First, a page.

An Ecological Perspective on Early Educator Well-Being at the Start of the COVID-19 Pandemic


Early educator well-being is increasingly understood as a critical ingredient of high-quality early education and care. The COVID-19 pandemic has threatened educator well-being by exacerbating existing stressors and introducing novel stressors to all aspects of early educators’ lives, and early educators have had differential access to resources to cope with these new circumstances. Using survey data collected between April and June 2020 with a sample of 666 early educators in community-based center, family child care, Head Start, and public school prekindergarten programs across Massachusetts, we document the pandemic's initial influence on educators’ sense of well-being. Adopting an ecological perspective, we consider educator-, program-, and community-level factors that may be associated with reported changes in well-being. Most educators indicated that their mental and financial well-being had been affected. These changes were not systematically associated with most contextual factors, although there was clear evidence of variability in reported impacts by provider type. These findings underscore the need to support educator well-being, as well as to create policy solutions that meet the heterogeneous needs of this essential workforce.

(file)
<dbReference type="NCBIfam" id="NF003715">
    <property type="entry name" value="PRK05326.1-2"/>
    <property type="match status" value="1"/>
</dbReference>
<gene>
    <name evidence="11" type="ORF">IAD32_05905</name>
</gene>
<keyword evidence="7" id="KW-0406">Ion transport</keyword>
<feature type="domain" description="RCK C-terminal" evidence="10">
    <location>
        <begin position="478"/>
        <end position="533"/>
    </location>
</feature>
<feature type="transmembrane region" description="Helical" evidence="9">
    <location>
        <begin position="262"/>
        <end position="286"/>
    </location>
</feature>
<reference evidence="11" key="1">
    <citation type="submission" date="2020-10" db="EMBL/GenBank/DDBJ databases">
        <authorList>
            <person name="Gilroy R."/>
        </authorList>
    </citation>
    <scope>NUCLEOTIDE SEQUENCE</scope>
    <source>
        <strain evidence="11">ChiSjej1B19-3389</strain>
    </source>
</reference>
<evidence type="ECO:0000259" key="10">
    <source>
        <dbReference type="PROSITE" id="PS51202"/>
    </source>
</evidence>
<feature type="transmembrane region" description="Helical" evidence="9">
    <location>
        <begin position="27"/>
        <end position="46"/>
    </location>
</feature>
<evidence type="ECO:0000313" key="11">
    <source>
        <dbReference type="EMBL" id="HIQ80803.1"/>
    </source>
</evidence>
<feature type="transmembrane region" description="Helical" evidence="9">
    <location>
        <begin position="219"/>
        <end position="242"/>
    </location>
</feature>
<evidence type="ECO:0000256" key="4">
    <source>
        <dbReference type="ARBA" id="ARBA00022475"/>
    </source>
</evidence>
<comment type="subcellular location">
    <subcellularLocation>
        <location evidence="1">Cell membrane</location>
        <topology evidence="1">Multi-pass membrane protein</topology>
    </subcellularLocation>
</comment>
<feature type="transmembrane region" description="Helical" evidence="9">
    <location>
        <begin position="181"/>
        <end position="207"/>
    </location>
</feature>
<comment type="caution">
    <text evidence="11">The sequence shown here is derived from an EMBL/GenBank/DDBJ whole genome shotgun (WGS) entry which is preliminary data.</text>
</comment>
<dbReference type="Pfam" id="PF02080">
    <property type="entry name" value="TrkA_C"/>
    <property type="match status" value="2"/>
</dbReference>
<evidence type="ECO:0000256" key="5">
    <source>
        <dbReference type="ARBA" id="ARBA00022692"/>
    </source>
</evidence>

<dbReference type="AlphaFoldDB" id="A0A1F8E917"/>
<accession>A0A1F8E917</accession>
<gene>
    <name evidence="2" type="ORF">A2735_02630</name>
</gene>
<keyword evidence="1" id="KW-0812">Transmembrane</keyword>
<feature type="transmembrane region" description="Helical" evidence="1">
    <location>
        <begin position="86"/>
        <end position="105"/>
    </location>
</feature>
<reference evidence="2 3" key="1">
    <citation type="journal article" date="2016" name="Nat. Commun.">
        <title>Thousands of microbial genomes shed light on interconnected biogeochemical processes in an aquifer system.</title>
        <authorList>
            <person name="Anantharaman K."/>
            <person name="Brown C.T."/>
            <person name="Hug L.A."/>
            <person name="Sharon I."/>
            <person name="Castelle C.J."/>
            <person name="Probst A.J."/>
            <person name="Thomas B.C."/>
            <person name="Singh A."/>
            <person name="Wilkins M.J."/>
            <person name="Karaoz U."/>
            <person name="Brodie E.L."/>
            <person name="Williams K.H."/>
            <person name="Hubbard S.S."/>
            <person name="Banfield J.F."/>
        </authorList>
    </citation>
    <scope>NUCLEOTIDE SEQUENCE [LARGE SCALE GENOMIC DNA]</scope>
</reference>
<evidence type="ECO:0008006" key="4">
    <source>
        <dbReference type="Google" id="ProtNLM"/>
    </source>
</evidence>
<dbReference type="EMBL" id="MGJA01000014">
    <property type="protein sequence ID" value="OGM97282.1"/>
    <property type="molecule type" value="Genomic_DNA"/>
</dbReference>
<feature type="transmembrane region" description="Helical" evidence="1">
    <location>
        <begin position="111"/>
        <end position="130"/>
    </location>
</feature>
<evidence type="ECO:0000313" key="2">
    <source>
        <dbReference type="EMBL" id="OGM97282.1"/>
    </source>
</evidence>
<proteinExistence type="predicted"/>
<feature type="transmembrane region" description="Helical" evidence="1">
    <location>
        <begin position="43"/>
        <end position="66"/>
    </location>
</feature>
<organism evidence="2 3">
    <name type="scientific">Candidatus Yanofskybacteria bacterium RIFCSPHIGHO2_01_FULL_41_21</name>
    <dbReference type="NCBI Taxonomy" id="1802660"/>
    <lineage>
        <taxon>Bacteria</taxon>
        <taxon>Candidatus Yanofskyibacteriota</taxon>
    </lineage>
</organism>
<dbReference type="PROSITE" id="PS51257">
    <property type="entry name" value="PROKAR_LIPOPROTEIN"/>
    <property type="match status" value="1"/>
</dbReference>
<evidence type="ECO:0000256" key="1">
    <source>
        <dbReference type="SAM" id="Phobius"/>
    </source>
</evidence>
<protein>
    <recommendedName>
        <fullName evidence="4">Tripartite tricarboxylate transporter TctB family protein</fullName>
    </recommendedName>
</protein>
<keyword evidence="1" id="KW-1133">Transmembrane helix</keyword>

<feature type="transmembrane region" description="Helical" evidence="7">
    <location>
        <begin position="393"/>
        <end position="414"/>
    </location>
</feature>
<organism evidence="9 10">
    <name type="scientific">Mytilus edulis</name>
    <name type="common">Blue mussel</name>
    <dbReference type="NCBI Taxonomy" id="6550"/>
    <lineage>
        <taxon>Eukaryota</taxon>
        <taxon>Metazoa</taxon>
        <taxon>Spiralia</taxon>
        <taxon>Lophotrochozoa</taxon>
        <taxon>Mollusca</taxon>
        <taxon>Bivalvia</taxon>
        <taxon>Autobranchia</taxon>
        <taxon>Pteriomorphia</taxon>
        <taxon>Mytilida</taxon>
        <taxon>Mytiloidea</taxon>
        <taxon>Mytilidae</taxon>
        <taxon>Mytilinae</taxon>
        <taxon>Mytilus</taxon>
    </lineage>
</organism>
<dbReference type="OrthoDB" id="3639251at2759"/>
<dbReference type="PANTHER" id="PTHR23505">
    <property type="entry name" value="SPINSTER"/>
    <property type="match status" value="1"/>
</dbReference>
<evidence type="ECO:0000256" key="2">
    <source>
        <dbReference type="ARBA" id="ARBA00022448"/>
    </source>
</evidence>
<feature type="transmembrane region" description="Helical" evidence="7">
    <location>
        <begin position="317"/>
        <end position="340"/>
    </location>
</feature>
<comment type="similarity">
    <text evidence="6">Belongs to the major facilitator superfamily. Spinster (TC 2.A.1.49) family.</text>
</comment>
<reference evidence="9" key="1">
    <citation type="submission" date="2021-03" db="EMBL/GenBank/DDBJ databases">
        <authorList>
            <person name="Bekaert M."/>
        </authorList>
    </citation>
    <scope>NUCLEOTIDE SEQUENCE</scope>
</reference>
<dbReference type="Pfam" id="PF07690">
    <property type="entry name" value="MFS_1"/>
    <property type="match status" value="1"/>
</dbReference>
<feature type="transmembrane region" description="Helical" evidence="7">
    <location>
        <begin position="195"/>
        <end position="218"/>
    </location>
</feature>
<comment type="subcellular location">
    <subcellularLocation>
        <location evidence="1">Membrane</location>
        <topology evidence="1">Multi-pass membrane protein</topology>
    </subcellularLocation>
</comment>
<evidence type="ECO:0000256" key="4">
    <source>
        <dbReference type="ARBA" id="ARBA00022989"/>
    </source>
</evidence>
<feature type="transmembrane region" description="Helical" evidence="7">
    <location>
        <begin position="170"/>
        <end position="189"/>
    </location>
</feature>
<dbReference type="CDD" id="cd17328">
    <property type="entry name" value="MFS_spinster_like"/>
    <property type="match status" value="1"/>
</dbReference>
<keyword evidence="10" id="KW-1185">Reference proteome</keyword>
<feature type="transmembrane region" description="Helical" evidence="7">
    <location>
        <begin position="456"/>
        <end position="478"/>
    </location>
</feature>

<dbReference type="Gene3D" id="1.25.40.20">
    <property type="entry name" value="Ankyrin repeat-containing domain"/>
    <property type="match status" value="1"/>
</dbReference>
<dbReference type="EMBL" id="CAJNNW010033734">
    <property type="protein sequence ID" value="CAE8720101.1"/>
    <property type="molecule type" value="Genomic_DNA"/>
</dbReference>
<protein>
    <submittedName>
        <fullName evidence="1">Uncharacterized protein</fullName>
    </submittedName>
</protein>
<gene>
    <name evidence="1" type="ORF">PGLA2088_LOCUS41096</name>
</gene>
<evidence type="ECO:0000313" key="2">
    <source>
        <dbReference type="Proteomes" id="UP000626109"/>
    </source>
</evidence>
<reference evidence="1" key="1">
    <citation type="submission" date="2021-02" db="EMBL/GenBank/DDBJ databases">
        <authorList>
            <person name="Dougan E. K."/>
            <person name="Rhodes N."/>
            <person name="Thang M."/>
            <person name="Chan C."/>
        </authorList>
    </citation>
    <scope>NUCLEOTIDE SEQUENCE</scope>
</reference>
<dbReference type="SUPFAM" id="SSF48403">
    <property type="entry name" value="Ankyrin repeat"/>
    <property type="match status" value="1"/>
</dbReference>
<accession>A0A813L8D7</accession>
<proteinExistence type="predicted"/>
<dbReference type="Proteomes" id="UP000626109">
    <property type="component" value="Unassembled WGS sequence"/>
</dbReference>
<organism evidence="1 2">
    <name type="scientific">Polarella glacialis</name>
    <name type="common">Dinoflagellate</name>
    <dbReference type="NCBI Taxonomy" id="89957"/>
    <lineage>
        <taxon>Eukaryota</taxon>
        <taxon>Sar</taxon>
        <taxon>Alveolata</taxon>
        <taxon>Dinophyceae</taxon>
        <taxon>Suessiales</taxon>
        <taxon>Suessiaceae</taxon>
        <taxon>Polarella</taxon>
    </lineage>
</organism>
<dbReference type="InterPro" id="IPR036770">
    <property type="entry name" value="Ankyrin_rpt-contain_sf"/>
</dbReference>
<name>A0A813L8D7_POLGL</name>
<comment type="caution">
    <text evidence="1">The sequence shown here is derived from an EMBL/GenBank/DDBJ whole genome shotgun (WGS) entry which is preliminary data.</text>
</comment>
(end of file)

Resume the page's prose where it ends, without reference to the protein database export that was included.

Keywords: Early education and care, Early educators, Early education and care workforce, Educator well-being, COVID-19 pandemic


Emily C. Hanno, Madelyn Gardner, Stephanie M. Jones, and Nonie K. Lesaux

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